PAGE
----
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Biting the Wax Tadpole

Misadventures of an Armchair Linguist

Questo libro può essere scaricato con iBooks sul tuo Mac o dispositivo iOS e con iTunes sul tuo computer. I libri devono essere letti con iBooks sia su Mac che su dispositivi iOS.


What can Johnny Cash’s lyrics teach us about the little-known Tangut dialect? Is ‘tabernacle’ really a swear word in Quebecois? Which language has absolutely no verbs? What is Earth’s politest insult? And what is biting the wax tadpole actually a translation of?*

Prepare for a hilarious rollercoaster ride through hundreds of well-known, obscure, difficult, dead and even made-up languages. Elizabeth Little has waded through innumerable verb tables in every available mood and tense, untangled up to eighteen cases of noun, and wrestled with all kinds of complicated adjective, participles and glottal stops to bring you the best and most bizarre quirks of the ways people communicate all around the globe.

From the language that has no different word for ‘blue’ or ‘green’, to why Icelanders need official permission to name their children, from what makes a Korean TV hit to what people might think you’re saying if you order eggs in Spain, Biting the Wax Tadpole will ensure you’re never lost for words again.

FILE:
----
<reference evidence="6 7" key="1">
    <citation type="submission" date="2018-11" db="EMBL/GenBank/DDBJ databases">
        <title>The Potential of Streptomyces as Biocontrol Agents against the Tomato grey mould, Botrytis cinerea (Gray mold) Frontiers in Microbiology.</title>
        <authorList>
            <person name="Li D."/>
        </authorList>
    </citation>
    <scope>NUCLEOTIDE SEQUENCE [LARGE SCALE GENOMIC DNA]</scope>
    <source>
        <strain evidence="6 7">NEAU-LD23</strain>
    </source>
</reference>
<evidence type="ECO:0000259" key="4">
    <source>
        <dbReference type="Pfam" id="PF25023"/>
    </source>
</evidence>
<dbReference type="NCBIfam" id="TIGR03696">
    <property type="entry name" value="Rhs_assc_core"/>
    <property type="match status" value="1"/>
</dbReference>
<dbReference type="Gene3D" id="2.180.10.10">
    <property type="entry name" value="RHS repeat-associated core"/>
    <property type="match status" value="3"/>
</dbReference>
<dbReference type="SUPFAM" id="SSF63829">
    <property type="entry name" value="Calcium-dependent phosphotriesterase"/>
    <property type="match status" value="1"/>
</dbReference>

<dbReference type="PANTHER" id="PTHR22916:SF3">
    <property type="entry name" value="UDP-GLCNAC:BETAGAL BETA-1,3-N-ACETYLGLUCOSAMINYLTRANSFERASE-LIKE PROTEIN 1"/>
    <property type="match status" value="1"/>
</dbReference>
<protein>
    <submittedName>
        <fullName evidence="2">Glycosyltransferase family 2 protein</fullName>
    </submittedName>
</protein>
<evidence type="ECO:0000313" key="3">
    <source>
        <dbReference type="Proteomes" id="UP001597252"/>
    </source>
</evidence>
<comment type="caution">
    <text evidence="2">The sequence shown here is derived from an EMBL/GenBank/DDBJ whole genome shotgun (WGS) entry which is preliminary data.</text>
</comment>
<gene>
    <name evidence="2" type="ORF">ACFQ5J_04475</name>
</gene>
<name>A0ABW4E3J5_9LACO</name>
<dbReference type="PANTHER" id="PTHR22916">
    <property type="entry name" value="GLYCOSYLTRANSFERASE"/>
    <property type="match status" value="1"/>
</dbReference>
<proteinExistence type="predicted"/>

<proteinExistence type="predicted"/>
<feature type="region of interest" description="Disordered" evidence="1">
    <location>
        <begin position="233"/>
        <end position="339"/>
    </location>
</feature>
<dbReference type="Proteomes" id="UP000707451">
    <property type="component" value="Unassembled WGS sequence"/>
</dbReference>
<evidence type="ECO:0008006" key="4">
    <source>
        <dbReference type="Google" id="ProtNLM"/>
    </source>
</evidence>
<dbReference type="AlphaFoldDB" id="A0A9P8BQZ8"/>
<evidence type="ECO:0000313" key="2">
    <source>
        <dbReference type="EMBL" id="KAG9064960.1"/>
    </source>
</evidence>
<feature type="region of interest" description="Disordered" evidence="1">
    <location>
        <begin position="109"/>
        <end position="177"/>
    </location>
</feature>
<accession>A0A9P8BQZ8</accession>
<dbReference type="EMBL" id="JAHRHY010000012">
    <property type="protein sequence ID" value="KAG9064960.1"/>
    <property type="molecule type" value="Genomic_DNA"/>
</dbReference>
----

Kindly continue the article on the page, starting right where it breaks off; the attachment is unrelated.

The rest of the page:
*Coca-Cola, would you believe it?

Da Publishers Weekly

15/10/2007 – In her debut book, writer and editor Little searches in “linguistic nooks and crannies” for the “quirks, innovations and implausibilities of the world’s languages,” threading witty pop culture references through tapestries of language trivia written with the not-so-linguistic reader in mind. (The title refers to the mistranslation in Chinese of “Coca-Cola.”) Little strips linguistics of its academic drudgery, showing how the Tangut language uses verbs by translating phrases like Johnny Cash’s lyric “I shot a man in Reno just to watch him die”; referring to pop-culture icons like Al Gore, Jabba the Hutt and the Smurfs to get the point across; and covering every language from Yoruba, a West African language, to the verbless Kelen, invented as an experiment by a Berkeley undergraduate. The book contains charming anecdotes, witty sidebars, attractive illustrations (by Ayumi Piland) and comprehensive linguistics lessons on topics ranging from the well-known (“Verbs conjugate, nouns decline”) to the obscure (the disjunctive adjective: “The most infamous English example is 'hopefully,’ that famed bête noir of addled prescriptionist fussbudgets”). Little’s strong sense of humor never overwhelms her love of languages in this fascinating yet educational introduction to linguistics for a wide, pop-savvy audience.
Biting the Wax Tadpole
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  • 8,49 €
  • Disponibile su iPhone, iPad, iPod touch e Mac.
  • Categoria: Commedia
  • Pubblicato: 05/06/2008
  • Editore: Penguin Books Ltd
  • Pagine: 208
  • Lingua: Inglese
  • Requisiti: Per leggere questo libro, devi disporre di un dispositivo iOS con iBooks 1.3.1 o versione successiva e iOS 4.3.3 o versione successiva, oppure di un Mac con iBooks 1.0 o versione successiva e OS X 10.9 o versione successiva.

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